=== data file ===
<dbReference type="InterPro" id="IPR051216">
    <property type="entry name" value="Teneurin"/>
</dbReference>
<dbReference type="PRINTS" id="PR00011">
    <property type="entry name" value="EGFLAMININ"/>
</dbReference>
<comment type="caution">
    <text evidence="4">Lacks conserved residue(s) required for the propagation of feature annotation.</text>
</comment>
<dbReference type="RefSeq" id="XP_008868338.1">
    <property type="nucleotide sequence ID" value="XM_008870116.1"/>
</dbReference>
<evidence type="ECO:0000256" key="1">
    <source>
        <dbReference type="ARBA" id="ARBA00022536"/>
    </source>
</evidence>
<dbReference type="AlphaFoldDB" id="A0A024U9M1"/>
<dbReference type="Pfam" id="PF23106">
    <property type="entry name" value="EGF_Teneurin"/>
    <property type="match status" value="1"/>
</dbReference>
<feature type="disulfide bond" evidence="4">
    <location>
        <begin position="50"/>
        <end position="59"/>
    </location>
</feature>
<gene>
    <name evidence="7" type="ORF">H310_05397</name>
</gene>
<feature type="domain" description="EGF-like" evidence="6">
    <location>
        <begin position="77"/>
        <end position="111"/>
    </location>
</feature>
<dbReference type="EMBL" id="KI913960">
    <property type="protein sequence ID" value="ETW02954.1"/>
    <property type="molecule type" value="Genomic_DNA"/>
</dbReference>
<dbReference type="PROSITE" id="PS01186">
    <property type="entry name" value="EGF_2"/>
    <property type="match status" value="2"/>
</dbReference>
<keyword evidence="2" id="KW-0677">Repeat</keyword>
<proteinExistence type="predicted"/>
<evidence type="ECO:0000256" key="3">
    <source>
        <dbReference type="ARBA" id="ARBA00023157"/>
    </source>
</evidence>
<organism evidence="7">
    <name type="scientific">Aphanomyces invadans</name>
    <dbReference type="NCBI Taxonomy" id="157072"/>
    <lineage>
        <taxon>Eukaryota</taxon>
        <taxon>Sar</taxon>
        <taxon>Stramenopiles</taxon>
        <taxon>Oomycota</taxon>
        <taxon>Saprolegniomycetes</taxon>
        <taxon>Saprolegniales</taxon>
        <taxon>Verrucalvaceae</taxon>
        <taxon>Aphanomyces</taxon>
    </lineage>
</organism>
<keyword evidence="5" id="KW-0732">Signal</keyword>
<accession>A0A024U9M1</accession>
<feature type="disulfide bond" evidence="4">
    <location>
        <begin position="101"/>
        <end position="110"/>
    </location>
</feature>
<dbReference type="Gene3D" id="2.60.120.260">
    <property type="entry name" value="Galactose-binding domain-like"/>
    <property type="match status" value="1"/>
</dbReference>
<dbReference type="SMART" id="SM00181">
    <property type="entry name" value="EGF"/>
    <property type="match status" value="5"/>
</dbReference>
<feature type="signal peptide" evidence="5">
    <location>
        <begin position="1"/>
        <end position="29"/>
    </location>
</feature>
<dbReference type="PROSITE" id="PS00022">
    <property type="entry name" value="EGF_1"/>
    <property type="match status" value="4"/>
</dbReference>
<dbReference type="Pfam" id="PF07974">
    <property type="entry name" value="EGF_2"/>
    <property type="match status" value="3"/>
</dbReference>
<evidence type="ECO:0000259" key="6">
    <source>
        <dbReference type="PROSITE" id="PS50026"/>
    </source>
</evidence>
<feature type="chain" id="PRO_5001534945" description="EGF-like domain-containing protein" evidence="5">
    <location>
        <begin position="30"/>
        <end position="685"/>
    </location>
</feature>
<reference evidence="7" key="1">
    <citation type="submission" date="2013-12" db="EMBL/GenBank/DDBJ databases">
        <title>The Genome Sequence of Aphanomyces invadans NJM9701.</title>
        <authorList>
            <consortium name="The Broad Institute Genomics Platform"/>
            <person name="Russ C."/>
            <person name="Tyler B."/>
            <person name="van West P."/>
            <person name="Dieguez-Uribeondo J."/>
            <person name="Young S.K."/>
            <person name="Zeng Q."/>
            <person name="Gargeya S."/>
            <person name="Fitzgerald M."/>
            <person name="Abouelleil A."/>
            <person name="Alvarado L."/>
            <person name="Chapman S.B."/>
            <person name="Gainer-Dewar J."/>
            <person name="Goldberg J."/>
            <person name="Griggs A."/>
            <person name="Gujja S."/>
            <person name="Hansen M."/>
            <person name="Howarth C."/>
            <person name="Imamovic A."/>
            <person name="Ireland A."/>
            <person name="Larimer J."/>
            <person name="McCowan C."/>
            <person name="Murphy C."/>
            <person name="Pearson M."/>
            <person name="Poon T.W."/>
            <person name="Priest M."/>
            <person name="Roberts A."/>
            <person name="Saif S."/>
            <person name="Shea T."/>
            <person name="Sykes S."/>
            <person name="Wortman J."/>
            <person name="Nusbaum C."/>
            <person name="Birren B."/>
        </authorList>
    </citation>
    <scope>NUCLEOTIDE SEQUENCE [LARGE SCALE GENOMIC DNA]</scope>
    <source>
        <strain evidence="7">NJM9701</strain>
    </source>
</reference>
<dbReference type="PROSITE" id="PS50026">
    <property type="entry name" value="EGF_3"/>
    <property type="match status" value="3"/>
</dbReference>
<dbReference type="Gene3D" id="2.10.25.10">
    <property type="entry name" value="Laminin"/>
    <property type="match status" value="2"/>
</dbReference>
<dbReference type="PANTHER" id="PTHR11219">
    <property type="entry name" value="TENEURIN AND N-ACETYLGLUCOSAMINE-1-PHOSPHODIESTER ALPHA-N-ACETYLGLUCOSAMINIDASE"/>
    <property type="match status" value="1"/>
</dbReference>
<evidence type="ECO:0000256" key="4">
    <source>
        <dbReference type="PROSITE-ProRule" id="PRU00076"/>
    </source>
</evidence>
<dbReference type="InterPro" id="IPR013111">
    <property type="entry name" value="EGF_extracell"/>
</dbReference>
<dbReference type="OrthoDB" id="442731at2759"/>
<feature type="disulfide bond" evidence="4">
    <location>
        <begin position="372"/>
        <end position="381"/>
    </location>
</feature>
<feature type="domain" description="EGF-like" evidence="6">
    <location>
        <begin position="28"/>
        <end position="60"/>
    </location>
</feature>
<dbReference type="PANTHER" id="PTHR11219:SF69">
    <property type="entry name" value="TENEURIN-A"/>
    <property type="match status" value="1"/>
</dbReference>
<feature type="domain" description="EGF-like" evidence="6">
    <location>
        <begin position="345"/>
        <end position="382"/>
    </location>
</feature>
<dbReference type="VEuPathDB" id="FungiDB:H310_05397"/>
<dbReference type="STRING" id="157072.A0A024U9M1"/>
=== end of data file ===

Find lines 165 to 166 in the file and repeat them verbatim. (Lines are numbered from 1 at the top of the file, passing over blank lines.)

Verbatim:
    <source>
        <dbReference type="PROSITE-ProRule" id="PRU00076"/>